- 05/19 Levine Commands Carnegie Hall
- 05/14 Take me out to the … opera?
- 05/13 BBC Proms reports record opening day ticket sales
- 05/07 N'Dour, Saariaho share Polar Music Prize
- 04/26 World Premiere of major new opera Dulce Rosa
- 04/26 EMI Classics and Virgin labels to disappear
- 04/19 Conrad Tao signs exclusively to EMI
- 04/18 Conductor Becomes First Woman to Lead Britain's Proms Finale
- 04/15 Still Searching for the Promised Land
- 04/15 Sir Colin Davis remembered
- 04/14 Sir Colin Davis dies
- 04/13 Stradivarius trees
- 04/13 Stravinsky puts a Spring in your step
- 04/10 SPCO deal brings relief, smiles
- 04/05 Have Some Fun
- 04/04 Montreal without Nagano?
- 04/03 It Takes Brass
- 04/03 Composer, educator Robert Ward dies
- 04/01 Vienna opera director collapses during performance
- 03/26 A foghorn, brass bands and 50 ships
- 03/26 Wigmore Hall, London: Viktoria Mullova, Paolo Giacometti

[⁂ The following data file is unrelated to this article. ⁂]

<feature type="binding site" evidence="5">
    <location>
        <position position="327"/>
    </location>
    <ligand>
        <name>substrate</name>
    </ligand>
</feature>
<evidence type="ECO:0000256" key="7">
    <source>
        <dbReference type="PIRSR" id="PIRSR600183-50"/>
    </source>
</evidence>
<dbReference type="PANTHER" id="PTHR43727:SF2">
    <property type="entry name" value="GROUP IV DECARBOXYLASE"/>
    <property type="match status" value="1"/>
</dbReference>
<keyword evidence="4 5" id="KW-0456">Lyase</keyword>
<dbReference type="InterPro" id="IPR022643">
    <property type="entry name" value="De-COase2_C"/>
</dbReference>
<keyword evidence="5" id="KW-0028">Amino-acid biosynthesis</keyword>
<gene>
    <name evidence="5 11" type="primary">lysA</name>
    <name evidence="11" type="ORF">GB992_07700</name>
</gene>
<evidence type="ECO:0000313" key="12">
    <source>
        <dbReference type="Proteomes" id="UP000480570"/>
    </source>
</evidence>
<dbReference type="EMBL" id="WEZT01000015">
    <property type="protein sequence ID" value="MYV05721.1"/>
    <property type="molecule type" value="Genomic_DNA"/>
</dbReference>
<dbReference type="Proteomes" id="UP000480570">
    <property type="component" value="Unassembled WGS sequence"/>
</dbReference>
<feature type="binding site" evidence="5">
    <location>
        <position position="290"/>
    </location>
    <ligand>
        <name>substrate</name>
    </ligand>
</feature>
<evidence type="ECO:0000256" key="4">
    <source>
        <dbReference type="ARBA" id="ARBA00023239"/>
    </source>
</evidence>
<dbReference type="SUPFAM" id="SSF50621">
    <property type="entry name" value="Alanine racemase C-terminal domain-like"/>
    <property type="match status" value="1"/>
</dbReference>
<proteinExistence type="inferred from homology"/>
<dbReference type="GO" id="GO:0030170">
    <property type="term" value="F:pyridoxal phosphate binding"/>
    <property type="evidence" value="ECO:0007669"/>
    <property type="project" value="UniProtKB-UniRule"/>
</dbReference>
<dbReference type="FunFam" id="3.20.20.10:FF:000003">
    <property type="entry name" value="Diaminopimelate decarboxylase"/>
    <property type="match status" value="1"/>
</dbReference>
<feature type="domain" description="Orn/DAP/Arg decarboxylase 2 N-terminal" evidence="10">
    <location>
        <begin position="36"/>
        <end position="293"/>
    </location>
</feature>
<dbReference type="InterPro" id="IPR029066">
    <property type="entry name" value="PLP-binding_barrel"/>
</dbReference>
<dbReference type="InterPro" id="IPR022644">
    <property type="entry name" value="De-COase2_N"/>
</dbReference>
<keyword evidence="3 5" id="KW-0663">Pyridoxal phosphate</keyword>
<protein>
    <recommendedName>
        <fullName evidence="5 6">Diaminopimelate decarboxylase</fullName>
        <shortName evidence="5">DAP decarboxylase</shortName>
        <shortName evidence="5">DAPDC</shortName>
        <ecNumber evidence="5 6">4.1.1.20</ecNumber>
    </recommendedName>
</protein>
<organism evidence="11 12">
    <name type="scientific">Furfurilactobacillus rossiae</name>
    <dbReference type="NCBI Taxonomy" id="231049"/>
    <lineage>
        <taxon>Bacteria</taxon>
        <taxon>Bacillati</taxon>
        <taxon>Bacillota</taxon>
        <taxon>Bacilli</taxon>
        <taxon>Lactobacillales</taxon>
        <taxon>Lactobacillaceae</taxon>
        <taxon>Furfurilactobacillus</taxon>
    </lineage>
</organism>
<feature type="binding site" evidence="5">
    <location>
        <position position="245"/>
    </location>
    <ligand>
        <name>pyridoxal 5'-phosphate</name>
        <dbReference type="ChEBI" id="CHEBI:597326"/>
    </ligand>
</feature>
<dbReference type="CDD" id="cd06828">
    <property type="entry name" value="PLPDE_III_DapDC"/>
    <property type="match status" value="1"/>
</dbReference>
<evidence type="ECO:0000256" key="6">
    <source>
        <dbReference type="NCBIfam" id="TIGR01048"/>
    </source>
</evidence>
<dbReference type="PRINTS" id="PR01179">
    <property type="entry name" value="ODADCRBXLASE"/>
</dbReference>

- 03/21 Rise Stevens, Mezzo-Soprano Star of ‘Carmen,’ Dies at 99
- 03/19 No Secret Formula to Music
- 03/15 Titanic bandmaster's violin found
- 03/13 Vivaldi Boosts Mental Vitality
- 03/11 Beginner's Etiquette Guide: Ballet & Opera
- 03/10 Written on Skin – review
- 03/03 Marie-Claire Alain, Master of the Organ
- 03/03 Barber of Seville; Emerson Quartet
- 02/27 Van Cliburn Dies
- 02/24 Mahan Esfahani – review
- 02/24 Wolfgang Sawallisch, 1923-2013
- 02/15 Britten’s War Requiem
- 02/11 Classical Grammy Awards
- 02/08 Oregon Symphony's James DePreist Dies
- 02/07 Warner Music Group Buys EMI
- 02/04 Work performed for the first time in 400 years
- 01/30 S.F.S.: The Rule of Spain and Britain
- 01/25 BBC Radio 3 - 'The Choir'
- 01/25 Quatuor Diotima – review
- 01/18 Royal Opera House- The Minotaur – review
- 01/14 Carolina Ballet: Lynn Taylor-Corbett
- 01/14 NC H.I.P.* Music Festival
- 01/11 WCPE Announcers: Top CD Picks of 2012
- 01/03 Royal Opera Live
WCPE Home Page